Runtime: 128 mins
Director: Tom McCarthy
Cast: Michael Keaton, Mark Ruffalo, Rachel McAdams, Brian d’Arcy James, Liev Schreiber, Stanley Tucci, John Slattery
I went along to Cineworld in Stevenage to watch this movie and although it was not in one of their largest screens, it was full. As the film ended you could sense that everyone was sitting there somewhat shocked by what they had seen.
It was an interesting experience at Cineworld, as all of the computers were down, staff were handwriting tickets and it was a free for all, even if one had pre-booked a seat. I’m sure there must have been some disgruntled customers who had pre-booked only to find themselves much nearer the screen than they thought.
However, it is difficult not to be moved by Spotlight which tells the story about the journalistic investigations that revealed the systemic concealment by the Catholic Church in Boston of almost 100 paedophile priests in 2001/2002.
The film starts with the arrival of Marty Baron (Liev Schreiber), a new editor at the Boston Globe. He is an unmarried Jew from Florida who is very much the outsider in a tight knit predominately Catholic Boston community. However, it is his single minded determination to raise the fortunes of the Globe and drive through the story that gradually emerges, which proves to be the catalyst for the scale of the cover up reaching the public domain.
Based upon true events the excitement of the movie arises from the journalistic team of four piecing together random scraps of evidence, some of which lead to incredibly difficult conversations, others to nowhere very much, as they are gradually brought together to paint a picture that they all find difficult to comprehend.
Michael Keaton plays Walter “Robby” Robinson the editor of the Globe’s Spotlight team brilliantly, as he pushes hard to gain the evidence required to enable the story to go public, whilst slowly realising that everything is not as it should have been at The Globe.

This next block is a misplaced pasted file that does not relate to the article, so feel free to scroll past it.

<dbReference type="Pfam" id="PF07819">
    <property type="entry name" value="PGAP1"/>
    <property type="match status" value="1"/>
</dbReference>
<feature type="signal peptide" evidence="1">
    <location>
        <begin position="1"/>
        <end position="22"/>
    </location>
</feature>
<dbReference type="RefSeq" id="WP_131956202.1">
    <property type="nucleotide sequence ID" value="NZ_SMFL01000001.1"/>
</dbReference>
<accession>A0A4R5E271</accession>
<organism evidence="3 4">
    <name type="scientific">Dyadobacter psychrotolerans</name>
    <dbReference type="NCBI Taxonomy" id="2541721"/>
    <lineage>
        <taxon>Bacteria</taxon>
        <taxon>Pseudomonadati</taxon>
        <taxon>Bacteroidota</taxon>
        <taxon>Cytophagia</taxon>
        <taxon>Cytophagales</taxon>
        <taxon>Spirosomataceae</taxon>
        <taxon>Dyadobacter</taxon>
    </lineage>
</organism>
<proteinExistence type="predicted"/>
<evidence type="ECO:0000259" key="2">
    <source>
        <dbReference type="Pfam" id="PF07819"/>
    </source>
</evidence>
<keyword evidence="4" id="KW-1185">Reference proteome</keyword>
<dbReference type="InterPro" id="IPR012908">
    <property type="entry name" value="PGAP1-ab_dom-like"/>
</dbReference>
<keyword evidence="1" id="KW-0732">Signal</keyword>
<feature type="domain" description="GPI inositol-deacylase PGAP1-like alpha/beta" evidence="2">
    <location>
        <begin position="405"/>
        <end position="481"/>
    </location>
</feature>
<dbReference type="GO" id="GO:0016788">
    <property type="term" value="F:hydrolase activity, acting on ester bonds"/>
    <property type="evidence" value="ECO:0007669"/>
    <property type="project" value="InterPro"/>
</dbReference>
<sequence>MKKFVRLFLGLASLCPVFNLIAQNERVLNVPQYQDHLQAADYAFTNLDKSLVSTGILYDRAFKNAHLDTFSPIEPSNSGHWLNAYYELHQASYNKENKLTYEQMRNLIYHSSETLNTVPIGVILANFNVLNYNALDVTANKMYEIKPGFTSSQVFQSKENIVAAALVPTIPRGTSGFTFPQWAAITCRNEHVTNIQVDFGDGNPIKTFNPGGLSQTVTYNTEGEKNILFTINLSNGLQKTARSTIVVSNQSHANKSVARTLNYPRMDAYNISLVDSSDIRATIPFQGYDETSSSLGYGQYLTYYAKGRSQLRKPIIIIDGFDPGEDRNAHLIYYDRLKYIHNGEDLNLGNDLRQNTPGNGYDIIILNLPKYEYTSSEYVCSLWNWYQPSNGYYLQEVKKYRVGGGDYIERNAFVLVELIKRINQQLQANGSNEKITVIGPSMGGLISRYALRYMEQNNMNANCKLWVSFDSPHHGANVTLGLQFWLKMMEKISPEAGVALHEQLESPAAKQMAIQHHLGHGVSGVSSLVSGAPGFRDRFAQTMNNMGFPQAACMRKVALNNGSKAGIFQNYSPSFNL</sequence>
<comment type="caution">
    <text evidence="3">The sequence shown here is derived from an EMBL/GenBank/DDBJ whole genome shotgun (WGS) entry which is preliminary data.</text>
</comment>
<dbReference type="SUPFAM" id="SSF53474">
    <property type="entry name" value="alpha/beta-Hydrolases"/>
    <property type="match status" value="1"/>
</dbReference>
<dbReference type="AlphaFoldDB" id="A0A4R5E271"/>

Mark Ruffalo is Mike Rezendes, the newspapers star reporter who becomes emotionally attached to the story and along with Sacha Pfeiffer (Rachel McAdams) who ends up having most of the difficult conversations with the many victims, and Matt Carroll (Brian d'Arcy James) a veteran at the Globe, they spend two years painstakingly putting everything together.
Director Tom McCarthy keeps the pace of the film moving along despite large parts of it taking part in the Globe’s offices. However, sequences such as two of the reporters interviews with abuse victims being knitted together, whilst challenging to watch because of their descriptive nature, also add an almost thriller like quality to what in reality is procedural journalism.
Added to the four journalists in pursuit of justice is Stanley Tucci who plays a lawyer constructing a class action against the Church. The relationship that he and Ruffalo build in pursuit of their goal is just one of the many strands that underpins this movie.
The movie makes no attempt to neatly package events into a tidy ending; it brings uncomfortably close events that are sometimes easy for one to remain detached from when just a TV news item. The sense of disbelief, frustration and anger at the level of abuse that took place and is still happening to this day were palpable in the screening I attended. Possibly the only uplifting aspect to Spotlight is the depiction of the dedication, courage and stubbornness of the very few that were determined to lay bare the abuse and deception that had existed for decades.
This really is a must see movie, the cast are all superb and this is reflected in the number of nominations Spotlight has received, so make sure you catch this one before it leaves your local cinema.
(Written by Howard Groves)